JENNIFER GUSTAVSON FILE PHOTO | Long Island Power Authority trucks on Factory Avenue in Mattituck.
LIPA savaged my trees.
They say they are protecting the power lines, but cutting the trees in half wasn’t necessary. There has to be a better way.
I know it’s not an easy job. Perhaps it always will be thankless, trying to provide utility services in an efficient, cost-effective manner. We might not even notice if it were done well, but we always notice when it is done badly. But LIPA seems to have a uniquely self-defeating approach in the way it carries out its duties.
With power overhead, every strong storm will bring down some lines. It’s inevitable. But how serious is the outage, how effective the response? Are there steps that can be taken to minimize damage and maximize restoration? And what about the needs of the individuals and the communities affected?
The last few storms have wreaked havoc on electric service for North Fork and much of Long Island. Numerous news articles suggest that LIPA has failed to adequately answer almost every one of these questions. Several of my neighbors had a chance to chat with some of the out-of-town emergency crews. These professional linemen were astounded at the sorry state of the utility equipment. Worn out, damaged components, often patched and jury-rigged during a prior storm response. Out-of-date equipment, structurally unsound poles and even a lack of poles on hand to replace those fallen or at risk.
LIPA’s response to Sandy was too slow, too disorganized and some repairs have yet to be completed. The storm snapped a tree in my front yard in half. It pulled down the power line to my house, leaving a hanging live wire in my yard. I phoned LIPA, twice. Two days later, someone came to look. They said the attachment point, a three-dollar hook, was pulled out and they wouldn’t fix their line until I had an electrician fix the hook. An electrician came in and did that immediately, then he called LIPA to attach their line to my service. They again refused and told him to patch it in as best he could. He did it, but told me it was a temporary fix and to get LIPA in to rewire the support as soon as possible.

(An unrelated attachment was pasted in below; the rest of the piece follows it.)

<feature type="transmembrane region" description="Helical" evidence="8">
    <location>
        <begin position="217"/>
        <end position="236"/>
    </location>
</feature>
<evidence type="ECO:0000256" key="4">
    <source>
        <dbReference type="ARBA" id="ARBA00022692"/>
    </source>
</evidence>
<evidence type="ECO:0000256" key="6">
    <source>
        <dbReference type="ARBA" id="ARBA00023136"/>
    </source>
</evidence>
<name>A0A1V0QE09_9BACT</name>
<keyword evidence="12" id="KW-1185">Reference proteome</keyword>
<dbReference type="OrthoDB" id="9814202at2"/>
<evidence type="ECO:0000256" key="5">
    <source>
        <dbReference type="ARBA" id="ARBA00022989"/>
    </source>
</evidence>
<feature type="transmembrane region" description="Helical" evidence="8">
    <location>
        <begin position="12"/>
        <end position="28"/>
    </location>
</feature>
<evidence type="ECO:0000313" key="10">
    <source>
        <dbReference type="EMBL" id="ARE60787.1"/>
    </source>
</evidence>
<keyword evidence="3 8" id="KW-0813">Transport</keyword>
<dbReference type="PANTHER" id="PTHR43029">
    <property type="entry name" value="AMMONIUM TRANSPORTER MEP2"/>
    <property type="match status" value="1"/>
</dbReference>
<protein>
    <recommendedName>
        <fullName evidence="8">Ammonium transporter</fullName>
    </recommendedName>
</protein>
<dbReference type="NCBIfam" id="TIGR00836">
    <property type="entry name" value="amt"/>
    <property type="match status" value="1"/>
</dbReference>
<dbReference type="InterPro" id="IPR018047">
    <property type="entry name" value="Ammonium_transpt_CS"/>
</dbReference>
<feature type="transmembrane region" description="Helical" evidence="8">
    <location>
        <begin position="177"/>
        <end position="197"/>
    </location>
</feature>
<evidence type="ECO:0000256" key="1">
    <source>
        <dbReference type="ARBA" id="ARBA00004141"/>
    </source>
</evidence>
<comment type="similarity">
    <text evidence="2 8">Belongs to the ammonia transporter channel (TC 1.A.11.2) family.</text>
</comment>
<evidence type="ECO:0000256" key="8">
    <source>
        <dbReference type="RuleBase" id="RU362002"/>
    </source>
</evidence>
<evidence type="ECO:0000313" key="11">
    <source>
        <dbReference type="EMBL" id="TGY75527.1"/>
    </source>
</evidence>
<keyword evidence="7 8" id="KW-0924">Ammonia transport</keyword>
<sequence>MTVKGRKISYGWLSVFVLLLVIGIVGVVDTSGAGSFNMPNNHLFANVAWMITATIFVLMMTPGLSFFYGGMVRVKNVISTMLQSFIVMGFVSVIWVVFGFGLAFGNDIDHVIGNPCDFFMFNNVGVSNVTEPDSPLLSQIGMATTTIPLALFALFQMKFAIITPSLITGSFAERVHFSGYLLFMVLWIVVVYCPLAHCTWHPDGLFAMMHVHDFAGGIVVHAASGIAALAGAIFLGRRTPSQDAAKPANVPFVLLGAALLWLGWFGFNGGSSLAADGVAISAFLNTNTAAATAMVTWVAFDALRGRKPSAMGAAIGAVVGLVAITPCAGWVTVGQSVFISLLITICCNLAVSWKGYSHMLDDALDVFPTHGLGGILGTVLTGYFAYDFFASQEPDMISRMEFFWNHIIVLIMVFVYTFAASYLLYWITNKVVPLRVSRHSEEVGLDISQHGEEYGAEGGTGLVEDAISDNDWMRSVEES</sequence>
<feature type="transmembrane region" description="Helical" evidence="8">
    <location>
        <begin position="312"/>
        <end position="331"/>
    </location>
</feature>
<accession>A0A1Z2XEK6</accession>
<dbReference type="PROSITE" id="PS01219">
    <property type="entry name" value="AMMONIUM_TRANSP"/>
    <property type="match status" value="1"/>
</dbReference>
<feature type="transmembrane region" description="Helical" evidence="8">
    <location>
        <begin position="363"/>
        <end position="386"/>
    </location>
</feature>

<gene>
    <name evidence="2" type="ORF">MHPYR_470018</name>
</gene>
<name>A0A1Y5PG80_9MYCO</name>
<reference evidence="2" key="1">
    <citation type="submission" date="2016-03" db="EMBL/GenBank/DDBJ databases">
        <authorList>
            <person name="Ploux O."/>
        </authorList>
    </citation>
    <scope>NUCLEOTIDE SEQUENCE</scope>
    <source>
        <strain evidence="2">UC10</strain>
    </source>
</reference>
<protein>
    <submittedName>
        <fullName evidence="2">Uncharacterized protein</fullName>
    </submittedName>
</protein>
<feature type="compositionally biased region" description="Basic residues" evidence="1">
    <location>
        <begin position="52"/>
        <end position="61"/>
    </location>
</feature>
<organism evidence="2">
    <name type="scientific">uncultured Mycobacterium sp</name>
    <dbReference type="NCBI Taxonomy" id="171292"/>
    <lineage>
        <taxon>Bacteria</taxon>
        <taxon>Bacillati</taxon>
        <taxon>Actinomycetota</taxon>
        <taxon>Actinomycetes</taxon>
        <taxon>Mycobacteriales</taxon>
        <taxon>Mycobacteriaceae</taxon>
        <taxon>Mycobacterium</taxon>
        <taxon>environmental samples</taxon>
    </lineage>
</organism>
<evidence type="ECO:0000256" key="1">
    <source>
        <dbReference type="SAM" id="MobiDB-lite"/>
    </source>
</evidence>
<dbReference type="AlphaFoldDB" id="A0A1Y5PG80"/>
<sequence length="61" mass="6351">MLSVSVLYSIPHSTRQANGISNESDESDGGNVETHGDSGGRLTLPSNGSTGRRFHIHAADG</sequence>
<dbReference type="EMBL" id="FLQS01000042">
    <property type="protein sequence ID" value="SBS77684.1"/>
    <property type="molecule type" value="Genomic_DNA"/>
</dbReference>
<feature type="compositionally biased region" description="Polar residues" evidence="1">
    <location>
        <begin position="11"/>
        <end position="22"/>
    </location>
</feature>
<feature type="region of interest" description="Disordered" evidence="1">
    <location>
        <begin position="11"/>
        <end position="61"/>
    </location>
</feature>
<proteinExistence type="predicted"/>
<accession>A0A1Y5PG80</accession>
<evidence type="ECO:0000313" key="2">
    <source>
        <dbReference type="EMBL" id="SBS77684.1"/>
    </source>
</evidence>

I called again, but LIPA still hasn’t responded. There are numerous such stories, maybe thousands, many much, much worse.
I should be a proponent of trimming trees to protect power lines, right? I am. I know we have to try to keep trees off and away from the high-voltage lines. The power lines on my street keep the safety systems on Plum Island humming.
There are ways to trim trees to keep them clear of power lines, but still let us have the shade, the air-cleaning qualities, the beauty of a rural setting. In fact, LIPA claims on its website to use an arborist to guide them in tree trimming.
LIPA has trimmed my trees before and they’ve regularly cut off the thin upper branches on the 10 sycamores lining my property that were getting close to the power lines. I’m fine with that, but they recently cut six of my trees in half before I saw a stunted trunk and went out screaming. They’d taken about 20 feet off two of the trees and almost as much on the rest. Few branches are left and I’m far from confident that the trees have enough structure left to survive.
LIPA is supposed to file a plan for trimming with the town, and it appears that they may not have done so. Regardless, LIPA has an obligation to do its preventive maintenance in a responsible way. This was not responsible.
While we’re looking at how to fix the delivery and maintenance of our grid, perhaps we need to revisit the issue of overhead lines. The oft repeated claim is it costs a million dollars a mile to bury the lines. But what does it cost to repair the broken lines over a five-, 10- or 20-year span? Or to replace broken poles and trim trees? What is the harm to businesses, homes and families when the power goes out?
Maybe a look at long-term costs and benefits might prompt LIPA or its successor to reconsider and decide that it is worth the investment to put our power safely underground.
And think how beautiful our roads would be.
Mr. Hanlon lives in Orient.